Date:January 12, 2016
Source:New Mexico State University (NMSU)
This was not a typical day at the office for New Mexico State University biology doctoral student Matt Boggie. It was a bitterly cold and windy December morning at the Bernardo Waterfowl Management Area in central New Mexico. He sat quietly with binoculars in an irrigation canal, camouflaged behind vegetation near a mowed-down cornfield.
He waited for sandhill cranes to land in the perfect spot in the field.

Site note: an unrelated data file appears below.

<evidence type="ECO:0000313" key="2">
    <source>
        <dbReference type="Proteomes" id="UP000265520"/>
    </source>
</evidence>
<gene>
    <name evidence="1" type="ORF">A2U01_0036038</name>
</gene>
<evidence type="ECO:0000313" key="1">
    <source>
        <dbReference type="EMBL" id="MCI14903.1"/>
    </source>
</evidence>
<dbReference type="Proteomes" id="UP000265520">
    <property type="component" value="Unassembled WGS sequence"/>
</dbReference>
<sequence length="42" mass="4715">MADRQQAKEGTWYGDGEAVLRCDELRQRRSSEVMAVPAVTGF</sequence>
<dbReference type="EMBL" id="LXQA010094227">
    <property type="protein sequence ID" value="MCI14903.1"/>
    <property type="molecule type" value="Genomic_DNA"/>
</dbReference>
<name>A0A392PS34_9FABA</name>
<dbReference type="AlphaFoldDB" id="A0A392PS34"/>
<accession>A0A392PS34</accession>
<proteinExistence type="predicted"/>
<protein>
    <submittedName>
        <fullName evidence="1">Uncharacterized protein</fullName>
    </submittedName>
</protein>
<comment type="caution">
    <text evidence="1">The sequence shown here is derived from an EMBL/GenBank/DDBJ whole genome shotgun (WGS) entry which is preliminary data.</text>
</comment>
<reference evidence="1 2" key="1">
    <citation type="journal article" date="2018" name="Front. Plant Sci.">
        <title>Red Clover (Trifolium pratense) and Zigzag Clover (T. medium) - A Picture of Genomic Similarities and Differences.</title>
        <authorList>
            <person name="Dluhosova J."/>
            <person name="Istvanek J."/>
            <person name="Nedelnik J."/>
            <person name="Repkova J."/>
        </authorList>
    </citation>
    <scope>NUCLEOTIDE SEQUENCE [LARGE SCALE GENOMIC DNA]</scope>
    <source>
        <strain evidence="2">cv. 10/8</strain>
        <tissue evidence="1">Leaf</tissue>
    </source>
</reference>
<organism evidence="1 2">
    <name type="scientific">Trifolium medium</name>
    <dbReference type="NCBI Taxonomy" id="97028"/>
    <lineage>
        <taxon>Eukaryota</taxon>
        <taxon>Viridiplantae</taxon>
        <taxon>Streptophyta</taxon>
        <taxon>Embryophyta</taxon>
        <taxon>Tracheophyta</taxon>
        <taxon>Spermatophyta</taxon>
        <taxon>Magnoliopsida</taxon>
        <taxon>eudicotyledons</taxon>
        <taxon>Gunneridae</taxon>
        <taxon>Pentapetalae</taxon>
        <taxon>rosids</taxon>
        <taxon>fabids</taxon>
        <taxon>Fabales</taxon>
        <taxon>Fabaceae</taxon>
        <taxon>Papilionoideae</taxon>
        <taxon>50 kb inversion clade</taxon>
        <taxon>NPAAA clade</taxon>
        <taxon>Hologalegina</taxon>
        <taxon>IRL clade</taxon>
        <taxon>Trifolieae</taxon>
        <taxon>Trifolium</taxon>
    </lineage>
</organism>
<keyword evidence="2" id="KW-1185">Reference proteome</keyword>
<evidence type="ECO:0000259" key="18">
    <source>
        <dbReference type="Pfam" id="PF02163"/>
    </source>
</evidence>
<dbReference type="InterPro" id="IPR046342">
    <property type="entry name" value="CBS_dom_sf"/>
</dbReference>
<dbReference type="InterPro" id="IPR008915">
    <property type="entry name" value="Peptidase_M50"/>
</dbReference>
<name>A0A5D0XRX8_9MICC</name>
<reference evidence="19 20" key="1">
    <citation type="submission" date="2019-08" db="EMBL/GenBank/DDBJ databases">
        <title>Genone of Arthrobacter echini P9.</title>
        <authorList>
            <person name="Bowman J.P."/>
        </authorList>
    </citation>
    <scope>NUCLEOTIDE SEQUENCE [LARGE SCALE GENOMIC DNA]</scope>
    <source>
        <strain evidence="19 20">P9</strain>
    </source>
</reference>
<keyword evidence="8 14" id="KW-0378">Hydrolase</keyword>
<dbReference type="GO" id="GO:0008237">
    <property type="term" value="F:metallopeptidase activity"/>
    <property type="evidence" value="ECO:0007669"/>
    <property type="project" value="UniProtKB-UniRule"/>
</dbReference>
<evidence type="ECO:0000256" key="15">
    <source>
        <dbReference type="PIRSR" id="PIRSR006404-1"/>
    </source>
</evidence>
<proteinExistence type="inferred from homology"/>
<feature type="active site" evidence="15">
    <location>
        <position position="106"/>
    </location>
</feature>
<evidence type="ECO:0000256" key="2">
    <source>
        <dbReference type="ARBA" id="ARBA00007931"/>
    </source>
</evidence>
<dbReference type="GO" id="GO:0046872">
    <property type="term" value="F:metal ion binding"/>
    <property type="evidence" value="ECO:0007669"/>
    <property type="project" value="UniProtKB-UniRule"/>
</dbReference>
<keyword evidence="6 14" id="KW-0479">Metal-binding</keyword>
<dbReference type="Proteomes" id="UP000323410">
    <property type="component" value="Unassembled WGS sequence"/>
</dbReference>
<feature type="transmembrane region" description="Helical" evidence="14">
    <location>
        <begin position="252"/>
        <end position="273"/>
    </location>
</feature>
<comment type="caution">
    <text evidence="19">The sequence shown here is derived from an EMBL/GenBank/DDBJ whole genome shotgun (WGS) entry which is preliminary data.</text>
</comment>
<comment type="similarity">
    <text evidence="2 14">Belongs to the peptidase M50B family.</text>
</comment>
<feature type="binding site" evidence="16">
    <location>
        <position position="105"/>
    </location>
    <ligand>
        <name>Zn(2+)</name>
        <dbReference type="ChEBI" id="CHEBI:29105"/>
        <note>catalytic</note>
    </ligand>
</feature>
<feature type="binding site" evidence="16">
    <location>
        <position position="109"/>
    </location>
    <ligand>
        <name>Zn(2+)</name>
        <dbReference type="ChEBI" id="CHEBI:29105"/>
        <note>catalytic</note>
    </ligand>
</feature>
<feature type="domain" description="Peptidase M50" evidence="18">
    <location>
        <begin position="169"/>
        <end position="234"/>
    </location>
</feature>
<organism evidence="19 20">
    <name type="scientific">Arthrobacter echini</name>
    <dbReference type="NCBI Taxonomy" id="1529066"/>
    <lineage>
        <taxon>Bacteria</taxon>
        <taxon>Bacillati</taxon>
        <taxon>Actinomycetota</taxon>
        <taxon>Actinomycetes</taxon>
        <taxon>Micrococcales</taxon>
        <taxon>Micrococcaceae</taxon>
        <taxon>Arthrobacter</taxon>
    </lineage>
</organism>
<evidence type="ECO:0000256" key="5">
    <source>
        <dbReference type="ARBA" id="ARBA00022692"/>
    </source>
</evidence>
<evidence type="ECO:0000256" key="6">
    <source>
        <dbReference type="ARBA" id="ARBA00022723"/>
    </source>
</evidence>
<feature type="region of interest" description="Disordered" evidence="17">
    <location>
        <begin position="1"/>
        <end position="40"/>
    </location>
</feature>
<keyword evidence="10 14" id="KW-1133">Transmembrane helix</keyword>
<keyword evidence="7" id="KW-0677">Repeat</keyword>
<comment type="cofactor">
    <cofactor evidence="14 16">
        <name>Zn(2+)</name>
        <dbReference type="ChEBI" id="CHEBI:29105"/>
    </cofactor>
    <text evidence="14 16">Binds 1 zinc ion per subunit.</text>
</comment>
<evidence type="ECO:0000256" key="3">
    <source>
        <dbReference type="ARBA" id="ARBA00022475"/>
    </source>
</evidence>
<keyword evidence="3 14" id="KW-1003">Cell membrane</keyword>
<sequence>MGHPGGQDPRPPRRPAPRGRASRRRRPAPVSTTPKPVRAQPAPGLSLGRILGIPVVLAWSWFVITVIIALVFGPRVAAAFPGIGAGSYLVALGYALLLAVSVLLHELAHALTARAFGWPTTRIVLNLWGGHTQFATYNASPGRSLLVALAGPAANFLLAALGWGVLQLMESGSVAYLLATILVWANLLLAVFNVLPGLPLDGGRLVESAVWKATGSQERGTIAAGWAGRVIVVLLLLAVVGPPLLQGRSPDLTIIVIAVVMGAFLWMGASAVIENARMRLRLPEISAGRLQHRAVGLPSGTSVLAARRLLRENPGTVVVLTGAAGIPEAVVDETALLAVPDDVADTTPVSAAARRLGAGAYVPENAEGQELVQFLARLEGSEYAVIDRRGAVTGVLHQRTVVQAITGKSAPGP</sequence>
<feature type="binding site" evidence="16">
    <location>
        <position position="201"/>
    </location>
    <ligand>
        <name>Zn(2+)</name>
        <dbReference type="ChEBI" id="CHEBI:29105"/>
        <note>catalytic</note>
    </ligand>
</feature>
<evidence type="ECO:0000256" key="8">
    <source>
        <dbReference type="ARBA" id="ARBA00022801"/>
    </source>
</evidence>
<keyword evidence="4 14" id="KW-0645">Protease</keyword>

And he waited.
A team of about 14 people from NMSU, U.S. Fish and Wildlife Service, New Mexico Department of Game and Fish, Bosque del Apache Wildlife Refuge and others sat patiently in nearby vehicles waiting for the call.
The moment Boggie saw an adequate number of cranes in that perfect spot, he made the call.
In an instant, NMSU wildlife science graduate student Andrew Meyers triggered a detonator that deployed a large explosive-propelled net that captured about 16 cranes. During the next five minutes, several vehicles arrived and people ran toward the cranes. What occurred over the next 30 minutes was a quiet, well-organized, efficient, team-oriented and successful trapping event.